Mt. Nishibetsu-dake (西別岳, Nishibetsu-dake) is a high, broad-topped mountain massif just to the southeast of Lake Mashu (摩周湖, Mashuu-ko) and sits at the headwaters of the Nishibetsu River (西別川, Nishibetsu-gawa), which flows windingly eastward and empties into Nemuro Bay at the town of Honbetsukai (本別海). It’s said that the Nishibetsu River is fed by Lake Mashu’s aquifer system; apparently, its waters are also famously salmon-flavoured. The word nishibetsu itself is said to come from Ainu nu-ushi-pet, meaning 'river with fish aplenty.' (Fisherman take note.)
Nishibetsu is probably the best place to view the sharp form of Kamuinupuri (カムイヌプリ, also called Mt. Mashu-dake, 摩周岳 Mashuu-dake); it's especially picturesque against the wild grasslands of the mountain’s plateau. That being said, the ease of access and family-friendly nature of the trek draw visitors en masse, which is doing no favours for the low alpine environement. Please stick to the trails and be very carefuly not to tread on any of the small flowers lining the path.
There are two trails to the summit. The first starts at Nishibetsu Hut (西別小屋, Nishibetsu-koya) in Shibecha Town (標茶町, Shibecha-cho); the other starts at the Lake Mashu No. 1 Overlook (摩周湖第一展望台), far off on the other side of the massif. As a significant portion of the walk from the Mashu Overlook is covered in the Kamuinupuri guide, this hike will cover the climb up from the hut.
Take Prefectural Route 885 (道道885号線, Doudou 885 gousen) and turn off at the wooden sign for the trailhead, following a narrow track to the hut.
You’ll start the hike in a forest of Japanese larch, but shortly emerge from the forest and start the climb up to the ridge above you. The mountain is mostly covered only with sasa bamboo (Sasa veitchii, ササ), so once you've passed through the lowland forests, you’ll have wide open lines of sight in every direction. The long hill up to the top of the flat massif is locally called “Endurance Hill” (がまん坂, gaman-zaka), so fight your way to the top and you'll be rewarded with the whole of Eastern Hokkaido’s broad farmland spread out before you.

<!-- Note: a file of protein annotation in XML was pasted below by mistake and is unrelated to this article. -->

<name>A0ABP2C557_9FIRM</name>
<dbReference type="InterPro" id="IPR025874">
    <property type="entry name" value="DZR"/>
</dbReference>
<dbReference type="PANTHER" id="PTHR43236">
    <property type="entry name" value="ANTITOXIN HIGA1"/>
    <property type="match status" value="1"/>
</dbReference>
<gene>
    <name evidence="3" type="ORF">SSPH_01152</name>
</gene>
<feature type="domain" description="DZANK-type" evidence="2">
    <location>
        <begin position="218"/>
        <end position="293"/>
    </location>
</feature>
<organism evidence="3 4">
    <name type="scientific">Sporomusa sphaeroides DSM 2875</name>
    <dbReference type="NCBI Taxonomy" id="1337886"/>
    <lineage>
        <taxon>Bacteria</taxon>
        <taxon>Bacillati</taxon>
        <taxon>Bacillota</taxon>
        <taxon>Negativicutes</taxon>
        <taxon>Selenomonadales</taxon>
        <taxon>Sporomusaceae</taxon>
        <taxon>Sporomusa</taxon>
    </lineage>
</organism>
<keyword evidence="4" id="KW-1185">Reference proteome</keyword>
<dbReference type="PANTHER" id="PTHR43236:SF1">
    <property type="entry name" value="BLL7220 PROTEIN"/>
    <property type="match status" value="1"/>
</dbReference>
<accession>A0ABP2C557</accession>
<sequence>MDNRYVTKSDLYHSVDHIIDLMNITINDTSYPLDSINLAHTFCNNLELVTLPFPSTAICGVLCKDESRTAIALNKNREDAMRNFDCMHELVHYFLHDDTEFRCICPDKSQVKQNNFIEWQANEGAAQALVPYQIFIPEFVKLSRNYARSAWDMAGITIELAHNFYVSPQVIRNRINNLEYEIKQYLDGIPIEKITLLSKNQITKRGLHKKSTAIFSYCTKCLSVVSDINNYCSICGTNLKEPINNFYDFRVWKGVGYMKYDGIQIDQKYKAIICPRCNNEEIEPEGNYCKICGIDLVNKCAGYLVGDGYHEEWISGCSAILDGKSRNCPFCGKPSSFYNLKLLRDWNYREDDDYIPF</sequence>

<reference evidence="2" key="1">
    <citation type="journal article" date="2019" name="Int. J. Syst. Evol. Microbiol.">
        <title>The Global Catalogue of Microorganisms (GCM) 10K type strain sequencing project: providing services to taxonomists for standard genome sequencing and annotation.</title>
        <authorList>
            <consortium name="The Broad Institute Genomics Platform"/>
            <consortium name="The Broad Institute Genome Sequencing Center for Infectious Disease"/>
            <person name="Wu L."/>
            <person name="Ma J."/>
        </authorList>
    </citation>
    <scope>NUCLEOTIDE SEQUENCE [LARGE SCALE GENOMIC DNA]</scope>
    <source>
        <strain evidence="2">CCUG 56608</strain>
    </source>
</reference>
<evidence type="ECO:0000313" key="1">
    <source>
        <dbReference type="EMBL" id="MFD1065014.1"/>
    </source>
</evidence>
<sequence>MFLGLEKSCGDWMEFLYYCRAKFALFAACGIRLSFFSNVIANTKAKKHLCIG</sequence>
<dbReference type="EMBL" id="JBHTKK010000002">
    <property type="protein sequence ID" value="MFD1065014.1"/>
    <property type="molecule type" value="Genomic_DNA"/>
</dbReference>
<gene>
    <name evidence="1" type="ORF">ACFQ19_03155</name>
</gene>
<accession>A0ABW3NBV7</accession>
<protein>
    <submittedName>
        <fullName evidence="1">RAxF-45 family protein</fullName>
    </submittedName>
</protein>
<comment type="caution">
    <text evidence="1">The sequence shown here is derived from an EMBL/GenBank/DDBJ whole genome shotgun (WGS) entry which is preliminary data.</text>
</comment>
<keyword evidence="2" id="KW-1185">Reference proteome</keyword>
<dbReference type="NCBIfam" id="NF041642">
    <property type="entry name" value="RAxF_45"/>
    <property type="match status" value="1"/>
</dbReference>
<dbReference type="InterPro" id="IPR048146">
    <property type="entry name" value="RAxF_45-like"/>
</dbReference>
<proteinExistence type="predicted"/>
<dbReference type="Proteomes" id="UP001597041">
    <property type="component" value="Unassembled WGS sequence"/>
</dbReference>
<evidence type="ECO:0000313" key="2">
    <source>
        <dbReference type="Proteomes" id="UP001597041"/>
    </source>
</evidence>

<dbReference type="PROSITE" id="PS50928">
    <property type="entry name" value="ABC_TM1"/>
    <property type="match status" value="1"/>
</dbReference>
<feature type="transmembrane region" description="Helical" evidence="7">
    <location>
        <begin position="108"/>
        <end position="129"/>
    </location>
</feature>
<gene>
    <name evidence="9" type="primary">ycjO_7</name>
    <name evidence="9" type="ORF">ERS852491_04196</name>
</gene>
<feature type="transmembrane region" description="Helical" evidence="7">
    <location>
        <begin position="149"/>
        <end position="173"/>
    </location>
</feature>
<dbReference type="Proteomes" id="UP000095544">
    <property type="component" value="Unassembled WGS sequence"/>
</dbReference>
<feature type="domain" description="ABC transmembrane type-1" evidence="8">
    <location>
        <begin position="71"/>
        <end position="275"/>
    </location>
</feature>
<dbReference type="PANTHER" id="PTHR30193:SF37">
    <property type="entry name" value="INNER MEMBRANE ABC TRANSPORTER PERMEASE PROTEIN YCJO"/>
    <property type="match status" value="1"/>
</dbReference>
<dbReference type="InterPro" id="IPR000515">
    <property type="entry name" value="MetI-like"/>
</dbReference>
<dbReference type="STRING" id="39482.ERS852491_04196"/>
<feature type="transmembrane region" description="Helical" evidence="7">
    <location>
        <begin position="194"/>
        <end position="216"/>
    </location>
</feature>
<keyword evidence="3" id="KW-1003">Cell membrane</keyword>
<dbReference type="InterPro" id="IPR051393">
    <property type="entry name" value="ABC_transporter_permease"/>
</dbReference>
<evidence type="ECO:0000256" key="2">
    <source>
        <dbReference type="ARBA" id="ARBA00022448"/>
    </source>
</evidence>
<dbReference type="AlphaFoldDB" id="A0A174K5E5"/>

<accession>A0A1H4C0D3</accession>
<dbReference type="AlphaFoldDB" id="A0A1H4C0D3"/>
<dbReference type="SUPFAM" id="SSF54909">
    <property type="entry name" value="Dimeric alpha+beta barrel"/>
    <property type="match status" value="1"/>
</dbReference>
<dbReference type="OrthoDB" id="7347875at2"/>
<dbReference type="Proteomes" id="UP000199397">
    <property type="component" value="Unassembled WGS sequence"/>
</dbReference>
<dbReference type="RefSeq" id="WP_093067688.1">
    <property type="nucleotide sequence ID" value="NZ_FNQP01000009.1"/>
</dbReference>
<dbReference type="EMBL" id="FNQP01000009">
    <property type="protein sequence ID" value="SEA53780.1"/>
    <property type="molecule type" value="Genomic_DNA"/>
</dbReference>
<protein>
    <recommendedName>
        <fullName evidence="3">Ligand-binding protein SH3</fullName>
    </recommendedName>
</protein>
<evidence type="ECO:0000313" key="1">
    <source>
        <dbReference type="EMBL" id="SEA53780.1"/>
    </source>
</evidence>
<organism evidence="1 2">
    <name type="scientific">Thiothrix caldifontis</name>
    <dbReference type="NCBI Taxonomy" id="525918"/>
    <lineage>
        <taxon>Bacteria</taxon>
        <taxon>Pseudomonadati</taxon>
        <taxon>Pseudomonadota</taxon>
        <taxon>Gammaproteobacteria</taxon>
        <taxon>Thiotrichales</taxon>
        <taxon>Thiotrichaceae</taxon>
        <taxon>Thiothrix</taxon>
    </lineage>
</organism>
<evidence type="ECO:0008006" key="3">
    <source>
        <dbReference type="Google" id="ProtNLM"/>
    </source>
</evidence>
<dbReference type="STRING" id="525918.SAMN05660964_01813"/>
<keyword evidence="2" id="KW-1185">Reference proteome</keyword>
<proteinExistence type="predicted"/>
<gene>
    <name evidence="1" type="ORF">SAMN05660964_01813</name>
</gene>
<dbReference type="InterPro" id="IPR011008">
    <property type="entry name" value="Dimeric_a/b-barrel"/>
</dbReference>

At the top of the hill you’ll follow the ridge through a stand of young Erman’s birch and climb the short rise to Risuke-yama Junction (リスケ山分岐, Risuke-yama bunki), named after the minor peak you'll skirt along here. Around Mt. Risuke-yama you may spot a number of small flowery meadows, featuring Swertia tetrapetala, Metanarthecium luteoviride, and Kamchatka rhododendron. If they're looking a little sparse, blame the hipsters that pick the flowers and wear them in their hair for the IG cred.
(All kidding aside, the flowers up here don't grow back next year if you pick them. Take only pictures, folks.)
From Risuke-yama onwards it’s a gentle stroll along the ridgeline. The low, broad ridgline between Risuke and Nishibetsu is called Gokuraku-daira (極楽平), and it's probably the most lovely spot for a touch of Kamuinupuri-viewing. The little purple-red Pedicularis japonica grow in bunches near the summit of Nishibetsu-dake, making an early-summer trip up the mountain a delightful one.
You can head back down the mountain the way you came; but if you continue along the trail past the summit, you’ll wind up at the Kamuinupuri junction, where you can climb to the summit of Kamuinupuri and/or head to the Lake Mashu No. 1 Overlook. If you can manage it, the full traverse to the Overlook is worth the trek.
Because Nishibetsu-dake is not particularly tall nor the trail particularly difficult, the hiking season lasts quite long. The flowers are at their best from late June and into July. Along the ridgeline you’ll probably see beachhead iris, Kamchatka rhododendron, chickweed-wintergreen, grass-of-Parnassus, and Pedicularis japonica. The leaves start changing color in mid-September.